The Declining Ratings Of Old Beer

Michael Donato, May 28, 2014

Our very own J.R. Shirt has been running an experiment using Stone's Enjoy By 4/20 in which he drinks one a week past it's expiration date to see how it holds up. The men on the ground drinking actual beer are a great inspiration to those of us throwing poorly formatted SQL queries at a database trying to find truth about something as subjective as 'How good is this beer?' Full disclosure: I'm drinking an expired Lunch by Maine Beer Company while writing this. It's still good even one month past it's best-by date; resiny and plenty of aroma, although it doesn't quite live up to the fresh one I had on tap three months ago. 

I also used Stone's Enjoy By 4/20 for my experiment, using a 3-day grouping of check-ins and tracking it over time. So the data for 4/20 encompassses 4/19, 4/20, and 4/21 all rolled up into one number. This isn't going to be perfect, because Untappd saves your previous rating so if you check in to Enjoy By a second time after rating it well you might not change the rating even if it doesn't taste quite as fresh. 

The chart above is from 3/17 to 4/30. Before and after the check-ins drop off precipitously and I ignored those for the time being. Overall you can see that it's a slight decline and seems to really drop off after the 4/20 highlighted best-by date. It's not quite a steady decline, but people checking into the staler beer definitely rate it lower. Now let's add in the ratings around the fringes.

The first thing that jumps out to me is those low values for the first couple of dates, but the first day, 3/14, had only 2 check-ins and 3/15 only had 24 so it's likely just a statistical quirk. The current overall rating for this beer is 4.33 and it's clear from these graphs that it started out higher than that. After the best-by date the ratings get very volatile and all over the place, but as a whole they're lower as the beer gets older.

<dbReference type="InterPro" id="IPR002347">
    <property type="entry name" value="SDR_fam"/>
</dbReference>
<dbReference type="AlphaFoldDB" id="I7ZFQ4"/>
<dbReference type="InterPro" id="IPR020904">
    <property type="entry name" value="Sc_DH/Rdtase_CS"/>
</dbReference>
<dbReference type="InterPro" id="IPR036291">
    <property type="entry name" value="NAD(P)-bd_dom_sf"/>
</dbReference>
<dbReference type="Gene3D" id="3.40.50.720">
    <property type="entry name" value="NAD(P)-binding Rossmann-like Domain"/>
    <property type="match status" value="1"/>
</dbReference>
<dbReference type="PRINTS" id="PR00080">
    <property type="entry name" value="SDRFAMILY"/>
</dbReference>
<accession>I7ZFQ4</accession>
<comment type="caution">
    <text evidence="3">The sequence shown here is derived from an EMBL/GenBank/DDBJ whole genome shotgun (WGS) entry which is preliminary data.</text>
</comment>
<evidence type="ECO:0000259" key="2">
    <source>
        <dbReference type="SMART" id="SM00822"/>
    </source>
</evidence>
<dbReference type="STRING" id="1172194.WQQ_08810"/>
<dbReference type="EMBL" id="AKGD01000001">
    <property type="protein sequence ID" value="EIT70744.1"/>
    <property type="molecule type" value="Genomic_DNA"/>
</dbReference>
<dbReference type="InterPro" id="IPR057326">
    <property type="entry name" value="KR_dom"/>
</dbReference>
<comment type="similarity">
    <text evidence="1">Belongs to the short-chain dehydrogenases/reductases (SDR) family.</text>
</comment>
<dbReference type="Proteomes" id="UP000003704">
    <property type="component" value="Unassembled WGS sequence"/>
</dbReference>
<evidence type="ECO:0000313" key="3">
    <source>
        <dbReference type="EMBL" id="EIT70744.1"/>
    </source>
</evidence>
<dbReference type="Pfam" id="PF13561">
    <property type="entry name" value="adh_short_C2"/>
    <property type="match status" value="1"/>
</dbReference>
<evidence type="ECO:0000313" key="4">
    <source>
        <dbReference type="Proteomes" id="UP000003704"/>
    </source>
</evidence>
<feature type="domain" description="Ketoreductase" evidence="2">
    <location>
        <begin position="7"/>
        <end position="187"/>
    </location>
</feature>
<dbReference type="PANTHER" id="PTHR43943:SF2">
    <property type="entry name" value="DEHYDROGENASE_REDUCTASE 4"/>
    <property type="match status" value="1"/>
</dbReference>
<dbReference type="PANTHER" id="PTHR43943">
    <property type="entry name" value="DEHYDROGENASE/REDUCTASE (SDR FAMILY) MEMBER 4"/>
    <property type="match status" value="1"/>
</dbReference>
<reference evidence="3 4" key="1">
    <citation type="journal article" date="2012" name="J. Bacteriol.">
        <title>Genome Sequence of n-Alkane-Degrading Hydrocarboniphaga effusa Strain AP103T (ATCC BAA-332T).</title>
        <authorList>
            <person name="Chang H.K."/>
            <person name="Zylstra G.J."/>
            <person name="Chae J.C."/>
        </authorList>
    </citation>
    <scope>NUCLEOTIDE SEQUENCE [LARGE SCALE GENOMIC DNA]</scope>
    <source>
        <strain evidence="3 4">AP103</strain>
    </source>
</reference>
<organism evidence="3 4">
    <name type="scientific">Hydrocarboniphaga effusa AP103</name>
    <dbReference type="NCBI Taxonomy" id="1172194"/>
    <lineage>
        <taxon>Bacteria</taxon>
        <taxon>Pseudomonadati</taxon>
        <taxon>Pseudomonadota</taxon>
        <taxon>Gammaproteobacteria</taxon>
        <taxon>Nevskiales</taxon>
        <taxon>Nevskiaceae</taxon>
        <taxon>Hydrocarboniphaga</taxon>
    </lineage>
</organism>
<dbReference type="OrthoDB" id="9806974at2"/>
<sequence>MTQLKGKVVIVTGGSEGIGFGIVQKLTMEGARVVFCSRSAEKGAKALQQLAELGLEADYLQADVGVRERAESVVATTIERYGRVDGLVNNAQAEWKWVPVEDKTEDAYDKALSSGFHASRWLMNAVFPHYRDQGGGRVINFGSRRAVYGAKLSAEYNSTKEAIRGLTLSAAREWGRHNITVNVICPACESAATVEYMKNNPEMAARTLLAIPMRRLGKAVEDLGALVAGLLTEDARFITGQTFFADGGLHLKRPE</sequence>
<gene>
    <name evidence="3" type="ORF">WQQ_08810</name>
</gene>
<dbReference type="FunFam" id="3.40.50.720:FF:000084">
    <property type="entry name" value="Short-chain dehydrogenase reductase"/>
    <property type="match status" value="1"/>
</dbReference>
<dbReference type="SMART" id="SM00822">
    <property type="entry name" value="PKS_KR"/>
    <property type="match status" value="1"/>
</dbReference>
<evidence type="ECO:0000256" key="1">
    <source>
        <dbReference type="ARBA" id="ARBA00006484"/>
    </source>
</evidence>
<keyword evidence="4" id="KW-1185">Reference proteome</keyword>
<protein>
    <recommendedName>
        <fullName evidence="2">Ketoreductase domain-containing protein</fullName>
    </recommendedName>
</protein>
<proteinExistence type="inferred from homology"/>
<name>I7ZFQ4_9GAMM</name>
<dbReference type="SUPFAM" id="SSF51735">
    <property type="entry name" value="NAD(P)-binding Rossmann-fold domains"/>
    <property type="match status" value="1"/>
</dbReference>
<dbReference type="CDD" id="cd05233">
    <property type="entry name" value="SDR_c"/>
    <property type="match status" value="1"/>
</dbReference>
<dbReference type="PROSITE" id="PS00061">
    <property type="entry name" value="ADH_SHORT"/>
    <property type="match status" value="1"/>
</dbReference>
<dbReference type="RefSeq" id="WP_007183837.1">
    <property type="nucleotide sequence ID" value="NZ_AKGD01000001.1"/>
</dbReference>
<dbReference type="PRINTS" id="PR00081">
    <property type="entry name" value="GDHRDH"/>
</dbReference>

This reflects that the beer itself is of lower quality the longer it ages, which is what Stone was trying to tell us in the first place. The check-in volume does reveal that as a whole we're mostly listening to that instruction. The check-in volume peaks at 309 on March 30th, a good three weeks before the expiration date. From there it drops off, dipping below 100 on April 14th. Beer drinkers are clearly procrastinators and the check-ins spike again on 4/20 when people open the fridge and realize "crap, I'm supposed to drink this by today", and then do so. The 182 and 185 on April 20th and 21st are the highest marks since April 4th. It drops down again after that, with only about 6% of total check-ins occurring after the 21st of April. 

The numbers here basically confirm what's obvious. Not only is the Enjoy By date on the bottle a valid suggestion of quality while it's fresh, most consumers are listening and getting the best out of that beer.